Farmer ordered to appear in court over refusal to vacate land

Court Reporter

Reporter:

Court Reporter

farming

Farmer refusing to vacate land.

A judge has ordered a farmer to appear before the High Court over his refusal to comply with a Court order to vacate 50 acres of land he owns. 

In a judgement Ms Justice Leonie Reynolds said she was "satisfied beyond reasonable doubt" Tom Morrin is in breach of orders made against him by the High Court in July 2017.

Those orders direct him to surrender vacant possession, remove all machinery and livestock from 50 acres of land at Caragh, Naas Co Kildare owned by Mr Morrin to a receiver appointed over the property. 

He has also failed to comply with an order to cease interfering with agents of the receiver Mr Tom Kavanagh of Deloitte Ireland from carrying out their duties in respect of the property. 

The judge in her decision also dismissed applications by Mr Morrin of Poplar Square, Naas, Co Kildare,  to have the receiver's case thrown out, on the grounds it was frivolous, vexatious and an abuse of process.

The Judge further dismissed Mr Morrin's bid for an order preventing Mr Kavanagh's and his agents from trespassing on his property. 

Mr Kavanagh was appointed as receiver over the lands in 2013 by Bank of Scotland Ireland arising out of a mortgage agreement alleged entered into between it an Mr Morrin in 2006.

The loan was subsequently acquired by a financial fund Pentire DAC.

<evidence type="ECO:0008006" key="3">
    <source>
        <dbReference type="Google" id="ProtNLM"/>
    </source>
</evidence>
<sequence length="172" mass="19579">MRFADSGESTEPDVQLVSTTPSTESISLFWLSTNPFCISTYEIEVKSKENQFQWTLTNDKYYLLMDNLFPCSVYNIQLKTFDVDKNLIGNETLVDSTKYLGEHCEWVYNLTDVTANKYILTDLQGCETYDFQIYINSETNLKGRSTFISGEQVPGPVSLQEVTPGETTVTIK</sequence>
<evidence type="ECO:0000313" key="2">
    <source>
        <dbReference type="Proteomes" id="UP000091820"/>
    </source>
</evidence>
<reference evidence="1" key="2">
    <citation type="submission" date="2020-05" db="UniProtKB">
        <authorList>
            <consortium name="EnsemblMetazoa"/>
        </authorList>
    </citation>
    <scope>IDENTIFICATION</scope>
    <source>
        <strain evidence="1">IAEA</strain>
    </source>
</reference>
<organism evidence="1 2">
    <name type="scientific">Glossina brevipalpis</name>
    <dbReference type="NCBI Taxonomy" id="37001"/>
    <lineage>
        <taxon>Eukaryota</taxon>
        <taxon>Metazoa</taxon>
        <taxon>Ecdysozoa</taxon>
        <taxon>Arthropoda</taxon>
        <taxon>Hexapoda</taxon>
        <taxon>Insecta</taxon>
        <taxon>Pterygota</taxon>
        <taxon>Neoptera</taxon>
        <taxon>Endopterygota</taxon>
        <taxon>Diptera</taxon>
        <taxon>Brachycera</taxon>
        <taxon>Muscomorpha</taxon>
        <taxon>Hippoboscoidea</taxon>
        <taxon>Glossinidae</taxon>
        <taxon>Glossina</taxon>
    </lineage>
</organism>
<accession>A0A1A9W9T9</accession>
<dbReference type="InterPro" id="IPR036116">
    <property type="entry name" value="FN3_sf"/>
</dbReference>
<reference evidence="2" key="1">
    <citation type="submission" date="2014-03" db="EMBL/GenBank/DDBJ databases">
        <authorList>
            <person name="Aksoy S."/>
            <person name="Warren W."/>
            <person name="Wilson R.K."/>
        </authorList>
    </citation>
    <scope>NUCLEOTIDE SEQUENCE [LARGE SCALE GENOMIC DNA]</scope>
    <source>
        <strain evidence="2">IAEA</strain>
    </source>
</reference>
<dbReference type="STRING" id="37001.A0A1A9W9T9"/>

The receiver has brought proceedings against Mr Morrin seeking orders including that the farmer be attached and brought before the court for his alleged ongoing contempt of the 2017 orders. 

Mr Kavanagh, represented by Stephen Byrne Bl, claims the defendant had flouted the order, on which no stay has been placed.

Mr Morrin remains in occupation of the property and continues to farm the lands, it was claimed. 

It was also claimed that on a number of occasions security firm personnel engaged by the receiver had engaged difficulties.

On certain days cattle were seen on the lands and agents the receiver had employed were told to leave the property by a person purporting to be an employee of the defendants.  

It was also claimed that in correspondence Mr Morrin had sent the receiver in January a draft statement of claim disputing the injunction order made in 2017 and indicating that he intends to sue the Irish Government, the Irish judiciary, the Central Bank and the Gardaí in the European Court of Human Rights for breaches of his rights.  

Through his lawyers, Mr Morrin, who has appealed the July orders, opposed the application and disputed the receiver's claims. 

Giving the court's decision Ms Justice Reynolds noted that Mr Morrin did not dispute that he remains in occupation of the land, in breach of the order.  

The Judge directed that an order for Morrin's attachment, which requires him to come before the court to answer his ongoing contempt, be directed to the Commissioner of An Garda Siochana. 

He was not present when the judgement was given. 

The case will return before the High Court next week.